Mary Wickison (author) from Brazil on February 29, 2012:
It appears this has brought back a lot of memories for people. Enjoy it and thanks for stopping by.
jimmy on February 29, 2012:
what a beaut memory, my dad was famous for his fried bread. drippings from nights before spread on fresh bread and pan fried for supper. guess what im' having tonight, thank you.
Joanna McKenna from Central Oklahoma on February 15, 2012:
Drats! I've been simply eating the fat on the edge of a roast or a pork chop when I could've put it aside to make this yummy one-off dish! You can be sure that won't happen again. I *have* to try this! Maybe I already have. Something about this sounds vaguely familiar... I know my mother never made it, but pretty sure two aunts on my dad's side did when I was a child, so I would've had when visiting them.
I agree with Gordon. Wouldn't recommend this as daily fare, but as an occasional treat, sure! ;D
Mary Wickison (author) from Brazil on February 15, 2012:
Thanks for the comments. George my husband would agree with you about being a man of taste and culture. LOL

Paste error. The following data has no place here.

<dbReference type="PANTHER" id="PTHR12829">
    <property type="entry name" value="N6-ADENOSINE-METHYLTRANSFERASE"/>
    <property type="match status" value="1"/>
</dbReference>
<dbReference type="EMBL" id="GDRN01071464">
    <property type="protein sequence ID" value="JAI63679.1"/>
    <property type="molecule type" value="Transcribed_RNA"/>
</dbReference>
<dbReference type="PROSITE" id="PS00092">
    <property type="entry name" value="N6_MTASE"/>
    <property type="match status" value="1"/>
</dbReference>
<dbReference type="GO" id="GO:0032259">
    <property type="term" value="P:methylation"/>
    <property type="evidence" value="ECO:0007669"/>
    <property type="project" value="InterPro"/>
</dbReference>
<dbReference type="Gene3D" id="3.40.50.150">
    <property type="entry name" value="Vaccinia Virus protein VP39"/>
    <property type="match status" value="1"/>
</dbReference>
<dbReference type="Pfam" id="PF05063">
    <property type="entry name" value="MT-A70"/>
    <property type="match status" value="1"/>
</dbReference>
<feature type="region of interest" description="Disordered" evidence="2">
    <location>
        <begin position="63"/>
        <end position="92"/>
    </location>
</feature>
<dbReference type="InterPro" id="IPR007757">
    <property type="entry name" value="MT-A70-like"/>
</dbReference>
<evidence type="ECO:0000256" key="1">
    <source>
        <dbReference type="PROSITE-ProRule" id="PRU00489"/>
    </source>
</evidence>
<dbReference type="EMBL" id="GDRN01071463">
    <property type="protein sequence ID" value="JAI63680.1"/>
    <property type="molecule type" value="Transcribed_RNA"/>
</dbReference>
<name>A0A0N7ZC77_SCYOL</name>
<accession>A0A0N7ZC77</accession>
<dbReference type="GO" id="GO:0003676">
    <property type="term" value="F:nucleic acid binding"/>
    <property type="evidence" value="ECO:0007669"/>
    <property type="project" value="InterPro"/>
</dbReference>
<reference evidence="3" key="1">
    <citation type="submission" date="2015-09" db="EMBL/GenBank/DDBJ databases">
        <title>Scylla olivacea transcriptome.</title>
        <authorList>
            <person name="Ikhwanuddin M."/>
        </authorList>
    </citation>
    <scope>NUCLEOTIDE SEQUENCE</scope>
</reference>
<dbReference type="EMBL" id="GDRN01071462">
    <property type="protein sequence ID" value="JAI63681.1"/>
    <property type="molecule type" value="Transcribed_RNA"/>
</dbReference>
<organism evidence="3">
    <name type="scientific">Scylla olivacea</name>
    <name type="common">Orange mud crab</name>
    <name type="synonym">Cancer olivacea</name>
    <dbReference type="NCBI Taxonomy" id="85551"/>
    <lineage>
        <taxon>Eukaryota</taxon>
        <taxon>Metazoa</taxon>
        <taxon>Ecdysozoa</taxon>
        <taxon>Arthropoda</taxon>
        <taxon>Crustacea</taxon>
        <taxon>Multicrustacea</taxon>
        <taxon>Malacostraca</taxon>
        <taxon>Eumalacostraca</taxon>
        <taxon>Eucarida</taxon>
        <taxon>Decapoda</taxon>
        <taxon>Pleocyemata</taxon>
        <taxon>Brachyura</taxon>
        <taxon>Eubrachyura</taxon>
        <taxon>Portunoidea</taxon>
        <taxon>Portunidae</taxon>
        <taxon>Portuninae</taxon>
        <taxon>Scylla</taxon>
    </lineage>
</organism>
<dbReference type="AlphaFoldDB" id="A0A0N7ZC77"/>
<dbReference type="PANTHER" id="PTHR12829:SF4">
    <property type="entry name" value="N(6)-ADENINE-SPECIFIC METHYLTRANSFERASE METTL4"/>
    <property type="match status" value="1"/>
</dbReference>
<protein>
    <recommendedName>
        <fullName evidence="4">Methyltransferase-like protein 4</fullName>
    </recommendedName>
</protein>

I think it is true some of the fast foods are worse for our health than traditional home-cooked fare. When you taste food as it was originally prepared, you realize how much we have lost in our strive for convenience.
Linda Crampton from British Columbia, Canada on February 14, 2012:
This hub brought back so many memories! I never eat bread and dripping now, but I loved it when I was a child in Britain - especially when the bread was toasted. I still remember its delicious taste. It was one of my favorite meals!
Gordon Hamilton from Wishaw, Lanarkshire, United Kingdom on February 14, 2012:
Hello, Blond Logic
I am of the generation after that one born during the war (my parents were both born just before WWII) but well I remember my Gran using beef dripping to make chips and making a, "Piece and dripping!" It sounds so off-putting to modern generations and is not the healthiest of concoctions but the reality is that it's a million times healthier than that fast food, burger muck! Saturated fats aplenty - but not a modern day, trans fat in sight ;)
A piece and dripping (pure beef fat) is a wonderfully tasty production and brings a tear to the corner of my eye with the childhood memories it conjures up. Provided it is not eaten as the centrepiece of a diet, I see nothing wrong in the occasional indulgence.
Your husband is clearly a man of taste and culture! :)